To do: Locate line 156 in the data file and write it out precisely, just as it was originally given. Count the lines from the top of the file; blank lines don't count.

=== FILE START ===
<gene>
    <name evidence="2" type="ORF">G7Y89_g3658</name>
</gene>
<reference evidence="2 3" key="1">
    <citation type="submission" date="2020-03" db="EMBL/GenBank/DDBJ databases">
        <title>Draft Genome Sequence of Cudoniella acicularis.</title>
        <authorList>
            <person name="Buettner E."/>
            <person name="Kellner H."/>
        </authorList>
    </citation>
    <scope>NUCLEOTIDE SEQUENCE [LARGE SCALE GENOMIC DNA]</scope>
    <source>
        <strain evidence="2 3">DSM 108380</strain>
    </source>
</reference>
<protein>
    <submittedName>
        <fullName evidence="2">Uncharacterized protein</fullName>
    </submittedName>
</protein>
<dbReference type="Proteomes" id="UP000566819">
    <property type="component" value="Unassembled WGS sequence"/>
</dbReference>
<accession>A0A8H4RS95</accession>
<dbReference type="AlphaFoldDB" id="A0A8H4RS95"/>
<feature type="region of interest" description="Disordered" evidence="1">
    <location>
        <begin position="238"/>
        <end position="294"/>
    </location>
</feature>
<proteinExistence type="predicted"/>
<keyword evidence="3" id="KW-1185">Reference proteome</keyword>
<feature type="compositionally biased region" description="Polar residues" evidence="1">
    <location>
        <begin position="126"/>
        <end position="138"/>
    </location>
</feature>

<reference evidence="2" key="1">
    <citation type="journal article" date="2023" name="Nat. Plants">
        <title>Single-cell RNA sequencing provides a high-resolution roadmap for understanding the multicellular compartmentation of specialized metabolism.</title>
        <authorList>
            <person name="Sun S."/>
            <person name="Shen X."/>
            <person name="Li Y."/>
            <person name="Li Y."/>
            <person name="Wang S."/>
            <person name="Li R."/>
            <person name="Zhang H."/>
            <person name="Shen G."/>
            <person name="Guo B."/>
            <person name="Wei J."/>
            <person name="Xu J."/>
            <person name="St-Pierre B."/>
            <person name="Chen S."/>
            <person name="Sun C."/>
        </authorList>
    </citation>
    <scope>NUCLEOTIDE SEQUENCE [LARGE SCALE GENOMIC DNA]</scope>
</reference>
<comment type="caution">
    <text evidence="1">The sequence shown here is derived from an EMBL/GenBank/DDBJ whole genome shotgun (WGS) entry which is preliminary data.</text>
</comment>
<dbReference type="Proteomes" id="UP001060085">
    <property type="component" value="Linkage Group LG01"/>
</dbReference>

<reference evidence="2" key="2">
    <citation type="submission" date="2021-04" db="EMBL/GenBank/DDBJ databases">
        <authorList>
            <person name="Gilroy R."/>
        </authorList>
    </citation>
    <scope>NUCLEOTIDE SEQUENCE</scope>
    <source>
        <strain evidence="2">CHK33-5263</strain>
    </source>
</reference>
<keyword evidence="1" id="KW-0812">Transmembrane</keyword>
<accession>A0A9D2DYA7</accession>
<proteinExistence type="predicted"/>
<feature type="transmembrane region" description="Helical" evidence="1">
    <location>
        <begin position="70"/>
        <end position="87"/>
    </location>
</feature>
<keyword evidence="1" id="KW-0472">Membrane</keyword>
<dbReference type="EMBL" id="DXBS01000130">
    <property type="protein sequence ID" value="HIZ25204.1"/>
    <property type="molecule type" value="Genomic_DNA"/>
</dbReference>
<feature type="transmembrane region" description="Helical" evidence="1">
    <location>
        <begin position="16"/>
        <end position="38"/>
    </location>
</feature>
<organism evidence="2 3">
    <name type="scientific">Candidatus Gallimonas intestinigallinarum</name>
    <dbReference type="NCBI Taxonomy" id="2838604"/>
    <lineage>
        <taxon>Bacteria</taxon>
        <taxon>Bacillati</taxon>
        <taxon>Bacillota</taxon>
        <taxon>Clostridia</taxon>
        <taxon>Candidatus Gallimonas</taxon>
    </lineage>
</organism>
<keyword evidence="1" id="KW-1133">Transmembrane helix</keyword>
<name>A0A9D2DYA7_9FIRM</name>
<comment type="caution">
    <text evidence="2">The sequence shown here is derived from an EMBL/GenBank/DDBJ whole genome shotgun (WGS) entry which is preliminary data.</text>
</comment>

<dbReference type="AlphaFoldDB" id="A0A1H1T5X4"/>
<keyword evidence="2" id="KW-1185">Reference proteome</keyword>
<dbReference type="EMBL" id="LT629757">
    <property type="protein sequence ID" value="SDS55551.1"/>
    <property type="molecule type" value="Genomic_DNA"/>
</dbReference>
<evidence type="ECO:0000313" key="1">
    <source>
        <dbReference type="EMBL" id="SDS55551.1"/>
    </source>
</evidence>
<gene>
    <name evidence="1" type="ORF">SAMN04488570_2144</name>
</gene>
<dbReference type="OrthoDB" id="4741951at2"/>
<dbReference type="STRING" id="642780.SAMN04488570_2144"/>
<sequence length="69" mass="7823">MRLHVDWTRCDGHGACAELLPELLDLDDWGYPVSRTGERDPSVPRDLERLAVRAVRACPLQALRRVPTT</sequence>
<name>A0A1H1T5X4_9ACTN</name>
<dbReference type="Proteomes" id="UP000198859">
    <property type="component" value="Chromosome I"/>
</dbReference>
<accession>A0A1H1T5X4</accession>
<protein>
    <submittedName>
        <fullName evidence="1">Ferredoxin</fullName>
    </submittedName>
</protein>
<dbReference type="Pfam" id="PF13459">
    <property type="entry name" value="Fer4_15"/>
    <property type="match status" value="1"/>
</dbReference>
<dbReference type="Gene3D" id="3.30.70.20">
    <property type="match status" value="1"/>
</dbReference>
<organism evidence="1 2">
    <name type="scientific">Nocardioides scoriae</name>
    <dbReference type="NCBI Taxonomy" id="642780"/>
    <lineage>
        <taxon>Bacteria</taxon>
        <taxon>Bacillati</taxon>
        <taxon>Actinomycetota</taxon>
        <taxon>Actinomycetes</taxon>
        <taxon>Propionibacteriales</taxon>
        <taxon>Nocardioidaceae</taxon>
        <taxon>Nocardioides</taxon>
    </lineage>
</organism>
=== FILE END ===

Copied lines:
        <taxon>Actinomycetota</taxon>